It was injury after injury. There were the surgeries and the rehab. He would spend months off the tour, and one could be forgiven for thinking he was auditioning for a television hospital drama. For three, four, five years just when he should have been establishing himself, his tennis was being sacrificed. Now it wasn’t just the physical side of things suffering but it was also the mental aspect and in any professional sport that is equally crucial, if at times not more so.

“It definitely took a toll on me, a lot of doubts, a lot of thinking am I gonna get back to this point, is it worth it,” Kokkinakis said. “A lot of negative thoughts as well but there was some positive ones and they kept me going. I had to try and look back at some good memories I had when I was healthy and say, ‘hang on if I’m healthy hopefully my body goes to plan and this is potentially what I could do’, but still there were no guarantees. 

“I didn’t know how my body was going to respond and it took a lot of hard work and a lot of years of getting back and being focused to try and get to a point where I could still compete professionally; but definitely there were many times I was legitimately thinking about stopping.”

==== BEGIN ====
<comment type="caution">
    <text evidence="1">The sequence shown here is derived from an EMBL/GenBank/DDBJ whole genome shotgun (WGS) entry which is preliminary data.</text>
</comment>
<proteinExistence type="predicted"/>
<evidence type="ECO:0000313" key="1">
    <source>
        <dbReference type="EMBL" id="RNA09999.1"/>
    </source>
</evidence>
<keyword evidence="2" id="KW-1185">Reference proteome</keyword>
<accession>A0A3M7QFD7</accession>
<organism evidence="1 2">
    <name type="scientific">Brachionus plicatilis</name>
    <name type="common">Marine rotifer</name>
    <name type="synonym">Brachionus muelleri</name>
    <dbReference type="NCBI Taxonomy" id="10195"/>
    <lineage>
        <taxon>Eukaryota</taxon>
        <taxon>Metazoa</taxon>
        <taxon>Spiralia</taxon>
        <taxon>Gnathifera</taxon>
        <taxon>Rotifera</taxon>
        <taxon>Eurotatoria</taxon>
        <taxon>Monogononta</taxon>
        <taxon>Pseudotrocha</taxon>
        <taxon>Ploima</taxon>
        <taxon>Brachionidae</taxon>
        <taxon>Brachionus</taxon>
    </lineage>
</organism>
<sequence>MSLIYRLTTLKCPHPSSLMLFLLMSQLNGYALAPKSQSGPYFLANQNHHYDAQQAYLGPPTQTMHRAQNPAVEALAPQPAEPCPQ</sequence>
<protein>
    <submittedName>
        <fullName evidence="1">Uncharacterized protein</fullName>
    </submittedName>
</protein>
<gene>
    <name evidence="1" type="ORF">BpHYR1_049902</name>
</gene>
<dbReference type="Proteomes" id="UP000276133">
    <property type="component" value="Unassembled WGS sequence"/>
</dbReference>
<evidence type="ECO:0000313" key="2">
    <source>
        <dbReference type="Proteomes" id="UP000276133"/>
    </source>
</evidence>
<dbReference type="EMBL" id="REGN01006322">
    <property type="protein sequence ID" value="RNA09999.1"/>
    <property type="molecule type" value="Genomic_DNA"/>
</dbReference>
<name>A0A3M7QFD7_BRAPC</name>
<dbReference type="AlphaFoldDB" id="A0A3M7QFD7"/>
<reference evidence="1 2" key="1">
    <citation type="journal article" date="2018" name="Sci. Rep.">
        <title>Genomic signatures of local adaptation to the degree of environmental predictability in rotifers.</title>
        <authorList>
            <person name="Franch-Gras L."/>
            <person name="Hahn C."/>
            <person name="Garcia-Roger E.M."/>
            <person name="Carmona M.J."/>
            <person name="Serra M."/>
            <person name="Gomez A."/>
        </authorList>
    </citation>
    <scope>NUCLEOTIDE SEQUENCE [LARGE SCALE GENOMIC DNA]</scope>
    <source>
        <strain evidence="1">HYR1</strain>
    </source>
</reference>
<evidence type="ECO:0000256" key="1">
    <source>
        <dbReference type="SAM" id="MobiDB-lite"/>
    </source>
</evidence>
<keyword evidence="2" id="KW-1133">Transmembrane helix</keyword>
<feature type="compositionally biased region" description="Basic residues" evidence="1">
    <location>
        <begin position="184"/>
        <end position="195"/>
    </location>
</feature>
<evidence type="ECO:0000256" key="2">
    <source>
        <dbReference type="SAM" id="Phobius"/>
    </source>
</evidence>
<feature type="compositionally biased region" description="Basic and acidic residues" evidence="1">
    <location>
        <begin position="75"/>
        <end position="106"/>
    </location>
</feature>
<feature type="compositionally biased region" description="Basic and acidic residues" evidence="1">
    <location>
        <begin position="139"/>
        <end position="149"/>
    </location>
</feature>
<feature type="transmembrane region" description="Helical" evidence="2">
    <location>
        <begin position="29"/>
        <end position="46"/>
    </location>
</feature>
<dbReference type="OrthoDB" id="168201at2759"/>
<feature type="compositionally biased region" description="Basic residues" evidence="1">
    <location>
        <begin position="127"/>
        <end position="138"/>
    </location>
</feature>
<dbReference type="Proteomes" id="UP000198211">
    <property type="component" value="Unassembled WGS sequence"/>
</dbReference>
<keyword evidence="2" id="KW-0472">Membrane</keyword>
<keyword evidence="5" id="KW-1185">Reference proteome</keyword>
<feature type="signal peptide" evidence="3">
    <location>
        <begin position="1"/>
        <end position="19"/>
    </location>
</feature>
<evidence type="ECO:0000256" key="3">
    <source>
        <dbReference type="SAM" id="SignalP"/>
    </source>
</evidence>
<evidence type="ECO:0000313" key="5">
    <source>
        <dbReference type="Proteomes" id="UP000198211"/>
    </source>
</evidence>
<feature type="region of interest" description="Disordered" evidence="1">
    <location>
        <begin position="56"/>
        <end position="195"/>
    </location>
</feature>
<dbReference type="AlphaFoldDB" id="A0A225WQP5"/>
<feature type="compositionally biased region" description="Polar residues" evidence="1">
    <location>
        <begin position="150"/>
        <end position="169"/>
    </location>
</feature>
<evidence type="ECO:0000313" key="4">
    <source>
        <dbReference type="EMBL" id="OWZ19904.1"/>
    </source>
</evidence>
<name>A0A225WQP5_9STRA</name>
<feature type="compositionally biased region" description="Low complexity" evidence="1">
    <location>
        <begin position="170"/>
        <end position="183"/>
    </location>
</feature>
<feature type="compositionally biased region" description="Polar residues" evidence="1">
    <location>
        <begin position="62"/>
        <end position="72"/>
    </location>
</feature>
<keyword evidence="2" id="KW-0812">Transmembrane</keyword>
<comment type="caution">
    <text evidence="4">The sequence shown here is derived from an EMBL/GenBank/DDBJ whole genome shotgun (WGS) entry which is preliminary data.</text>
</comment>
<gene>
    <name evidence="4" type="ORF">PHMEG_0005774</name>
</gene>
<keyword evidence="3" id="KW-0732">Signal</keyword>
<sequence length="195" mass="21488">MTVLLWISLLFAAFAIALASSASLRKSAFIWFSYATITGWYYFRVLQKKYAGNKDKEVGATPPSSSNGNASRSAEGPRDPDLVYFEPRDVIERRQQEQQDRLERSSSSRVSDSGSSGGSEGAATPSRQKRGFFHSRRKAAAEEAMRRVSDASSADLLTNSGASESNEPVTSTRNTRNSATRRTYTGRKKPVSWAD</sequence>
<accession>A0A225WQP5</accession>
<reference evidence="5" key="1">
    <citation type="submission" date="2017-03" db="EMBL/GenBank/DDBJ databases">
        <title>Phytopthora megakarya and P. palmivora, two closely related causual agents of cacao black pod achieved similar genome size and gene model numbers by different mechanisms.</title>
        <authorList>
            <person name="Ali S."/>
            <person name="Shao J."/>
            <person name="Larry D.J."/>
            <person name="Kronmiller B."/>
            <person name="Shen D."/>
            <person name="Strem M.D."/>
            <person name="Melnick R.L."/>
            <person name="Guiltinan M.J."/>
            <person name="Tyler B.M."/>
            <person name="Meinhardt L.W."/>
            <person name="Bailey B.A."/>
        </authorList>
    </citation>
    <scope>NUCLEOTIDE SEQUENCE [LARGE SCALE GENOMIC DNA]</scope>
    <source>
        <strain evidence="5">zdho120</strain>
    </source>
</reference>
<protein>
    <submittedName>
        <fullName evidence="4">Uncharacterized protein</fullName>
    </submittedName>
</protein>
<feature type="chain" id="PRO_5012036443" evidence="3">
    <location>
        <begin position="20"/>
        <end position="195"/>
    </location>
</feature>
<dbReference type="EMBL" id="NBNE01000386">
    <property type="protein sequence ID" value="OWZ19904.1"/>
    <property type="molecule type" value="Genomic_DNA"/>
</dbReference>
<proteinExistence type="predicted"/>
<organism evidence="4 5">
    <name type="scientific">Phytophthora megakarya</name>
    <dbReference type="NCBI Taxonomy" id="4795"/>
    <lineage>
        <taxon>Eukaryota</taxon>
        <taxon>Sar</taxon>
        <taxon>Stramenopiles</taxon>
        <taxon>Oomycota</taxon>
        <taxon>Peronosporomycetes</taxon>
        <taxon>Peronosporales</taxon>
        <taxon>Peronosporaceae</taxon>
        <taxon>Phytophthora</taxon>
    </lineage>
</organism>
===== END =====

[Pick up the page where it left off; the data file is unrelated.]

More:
He clearly remembers a conversation in 2016 after shoulder surgery. He played one match, it happened to be at the Rio Olympics, and he played “pretty much without a serve and a shoulder” but thought he would give things one last go.  During the 2017 Australian summer he and Jordan Thompson won the Brisbane doubles, but injury hit again and there was no Australian Open for him. He tried to return at Lyon before Roland Garros, and it was an abysmal outcome and he said he was “really off the pace”.

“I felt like a fish out of water on court and I told my coach I didn’t think this was for me anymore. I don’t really have it, my body was not feeling great, I’m feeling like an absolute shell of myself as a player,” he said, “but I had a protected ranking and thought at that point I’ll play out these grand slams. Honestly, pick up the money and if I feel like I’m starting to enjoy my tennis and playing better tennis I’ll give it a crack. If not, that’s probably it for me.

“Fortunately, I had a good match with (Kei) Nishikori at the French Open and that gave me some belief and another good match with (Juan Martin) Del Potro at Wimbledon, and I thought hang on ‘I’m challenging these guys with barely any tennis so what’s going to happen when I do start playing’. I ended up making the final in Cabo and that kind of kickstarted me to keep going.”